DAYTON, Ohio (WDTN) – A new law – called Annie’s Law – designed to protect people from repeat drunk drivers took effect Tuesday.

The new law increases penalties for first-time offenders and implements a new system to stop repeat offenders.

It is named after Annie Rooney who was hit and killed by a repeat drunk driving offender four years ago in Ross County.

The law will reduce a 13-month license suspension period by half for first offenders if they use an interlock device – a breathalyzer that prevents a car from starting if the driver’s blood alcohol content is more than the legal limit.

The law also increases mandatory minimum driver’s license suspensions for first-time OVI offenders from six months to one year.

During sentencing, judges will also be able to look at ten years’ worth of driving records, rather than just six.

Janet Carpenter, whose daughter Sophie Kerrigan died in a car crash in 2012, said she welcomes any law that will crack down on OVI incidents.

She said losing someone in a crash as a result of drunk driving is a life-changing event that could happen to anyone.

“You will never have that same life again,” Carpenter said. “You will never have the extreme peace – at least that I used to – knowing my kids were safe, going to school. They were productive individuals. You don’t have that anymore.”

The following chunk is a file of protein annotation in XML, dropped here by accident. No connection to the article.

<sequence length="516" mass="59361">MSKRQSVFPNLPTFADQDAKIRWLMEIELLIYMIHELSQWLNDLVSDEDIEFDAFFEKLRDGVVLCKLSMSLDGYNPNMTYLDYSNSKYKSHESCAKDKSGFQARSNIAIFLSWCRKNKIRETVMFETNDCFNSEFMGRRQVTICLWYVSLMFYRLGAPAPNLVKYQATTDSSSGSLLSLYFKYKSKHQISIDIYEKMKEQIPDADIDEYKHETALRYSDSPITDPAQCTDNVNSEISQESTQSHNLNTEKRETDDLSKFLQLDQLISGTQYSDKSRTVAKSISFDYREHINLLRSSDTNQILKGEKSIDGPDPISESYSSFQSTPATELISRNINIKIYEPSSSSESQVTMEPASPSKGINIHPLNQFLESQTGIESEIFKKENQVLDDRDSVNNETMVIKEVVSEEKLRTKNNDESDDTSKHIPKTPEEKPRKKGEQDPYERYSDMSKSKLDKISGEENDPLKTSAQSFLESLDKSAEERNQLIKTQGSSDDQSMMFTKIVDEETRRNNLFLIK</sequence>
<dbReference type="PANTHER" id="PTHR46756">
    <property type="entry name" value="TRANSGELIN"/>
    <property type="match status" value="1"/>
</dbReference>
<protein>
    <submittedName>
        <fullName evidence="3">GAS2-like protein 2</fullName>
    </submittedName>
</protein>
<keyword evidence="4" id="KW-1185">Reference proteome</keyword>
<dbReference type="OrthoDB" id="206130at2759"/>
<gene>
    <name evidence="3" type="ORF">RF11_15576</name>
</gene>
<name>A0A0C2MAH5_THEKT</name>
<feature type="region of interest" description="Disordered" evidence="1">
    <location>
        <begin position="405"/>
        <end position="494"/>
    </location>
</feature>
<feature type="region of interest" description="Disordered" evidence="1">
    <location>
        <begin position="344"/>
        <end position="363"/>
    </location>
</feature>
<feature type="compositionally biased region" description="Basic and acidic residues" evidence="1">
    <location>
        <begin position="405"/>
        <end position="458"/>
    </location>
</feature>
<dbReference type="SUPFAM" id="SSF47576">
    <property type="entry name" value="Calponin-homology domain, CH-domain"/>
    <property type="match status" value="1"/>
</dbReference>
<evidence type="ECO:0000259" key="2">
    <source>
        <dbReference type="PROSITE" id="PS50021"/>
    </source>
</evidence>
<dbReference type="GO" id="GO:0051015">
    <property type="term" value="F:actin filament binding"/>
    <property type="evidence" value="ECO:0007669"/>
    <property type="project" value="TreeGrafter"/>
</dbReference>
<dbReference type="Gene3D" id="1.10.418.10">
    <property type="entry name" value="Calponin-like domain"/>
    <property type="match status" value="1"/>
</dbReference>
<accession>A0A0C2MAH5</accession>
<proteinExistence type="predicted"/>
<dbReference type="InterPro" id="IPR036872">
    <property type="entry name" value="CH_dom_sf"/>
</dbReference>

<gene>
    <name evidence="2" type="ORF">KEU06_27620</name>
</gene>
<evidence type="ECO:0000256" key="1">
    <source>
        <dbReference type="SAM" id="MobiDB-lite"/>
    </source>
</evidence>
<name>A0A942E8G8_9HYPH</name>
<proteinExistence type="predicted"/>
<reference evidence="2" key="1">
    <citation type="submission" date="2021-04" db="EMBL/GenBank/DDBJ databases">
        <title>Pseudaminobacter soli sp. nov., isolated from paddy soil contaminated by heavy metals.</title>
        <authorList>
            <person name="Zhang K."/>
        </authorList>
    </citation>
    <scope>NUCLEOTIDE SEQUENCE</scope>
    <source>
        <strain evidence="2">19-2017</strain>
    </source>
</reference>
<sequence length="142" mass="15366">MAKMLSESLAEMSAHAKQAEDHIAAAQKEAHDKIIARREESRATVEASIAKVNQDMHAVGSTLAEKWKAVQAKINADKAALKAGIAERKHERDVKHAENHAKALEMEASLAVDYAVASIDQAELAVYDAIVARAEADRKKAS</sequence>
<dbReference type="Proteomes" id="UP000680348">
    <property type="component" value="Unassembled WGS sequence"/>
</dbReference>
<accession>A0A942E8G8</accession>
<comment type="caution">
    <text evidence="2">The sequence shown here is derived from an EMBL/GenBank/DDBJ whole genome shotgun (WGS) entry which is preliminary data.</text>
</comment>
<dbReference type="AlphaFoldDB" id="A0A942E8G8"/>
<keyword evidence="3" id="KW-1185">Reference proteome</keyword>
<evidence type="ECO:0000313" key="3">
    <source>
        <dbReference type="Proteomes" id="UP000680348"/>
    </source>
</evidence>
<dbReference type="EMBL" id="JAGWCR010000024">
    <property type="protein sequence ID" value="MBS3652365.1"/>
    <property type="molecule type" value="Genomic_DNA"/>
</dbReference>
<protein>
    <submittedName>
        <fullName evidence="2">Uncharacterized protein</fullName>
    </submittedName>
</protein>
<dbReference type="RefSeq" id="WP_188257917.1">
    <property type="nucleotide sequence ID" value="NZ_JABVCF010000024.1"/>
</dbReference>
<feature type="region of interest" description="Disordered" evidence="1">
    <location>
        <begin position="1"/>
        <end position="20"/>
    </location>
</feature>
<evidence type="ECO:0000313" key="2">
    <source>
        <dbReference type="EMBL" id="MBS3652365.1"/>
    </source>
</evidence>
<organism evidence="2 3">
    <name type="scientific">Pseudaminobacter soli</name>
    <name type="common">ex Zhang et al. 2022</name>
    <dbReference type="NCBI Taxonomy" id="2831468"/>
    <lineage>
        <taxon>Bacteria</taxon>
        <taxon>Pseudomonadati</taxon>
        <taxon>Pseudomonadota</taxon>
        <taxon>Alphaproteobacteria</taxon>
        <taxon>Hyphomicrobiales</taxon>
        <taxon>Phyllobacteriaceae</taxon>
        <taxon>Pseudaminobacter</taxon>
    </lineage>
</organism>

She said she worries about who it could happen to next.

“It’s not, ‘Oh it won’t happen.’ It’s scary. Who are you going to know who’s going to lose another child to that situation, another loved one.”

Sgt. Chris Colbert of Dayton’s Ohio State Highway Patrol noted last year that OVI-related deaths accounted for nearly 40 percent of traffic-related deaths in Ohio.

“On average, there’s between high 900 to 1,200 people a year killed in fatal crashes,” he said. “You take away a third of that, that’s 300 people. That is significant. Every person that is killed is someone’s brother, son, mother, father, cousin. Those people are important to someone.”

Neighboring states with similar laws have seen OVI deaths cut in half.

Governor John Kasich signed Annie’s Law in January.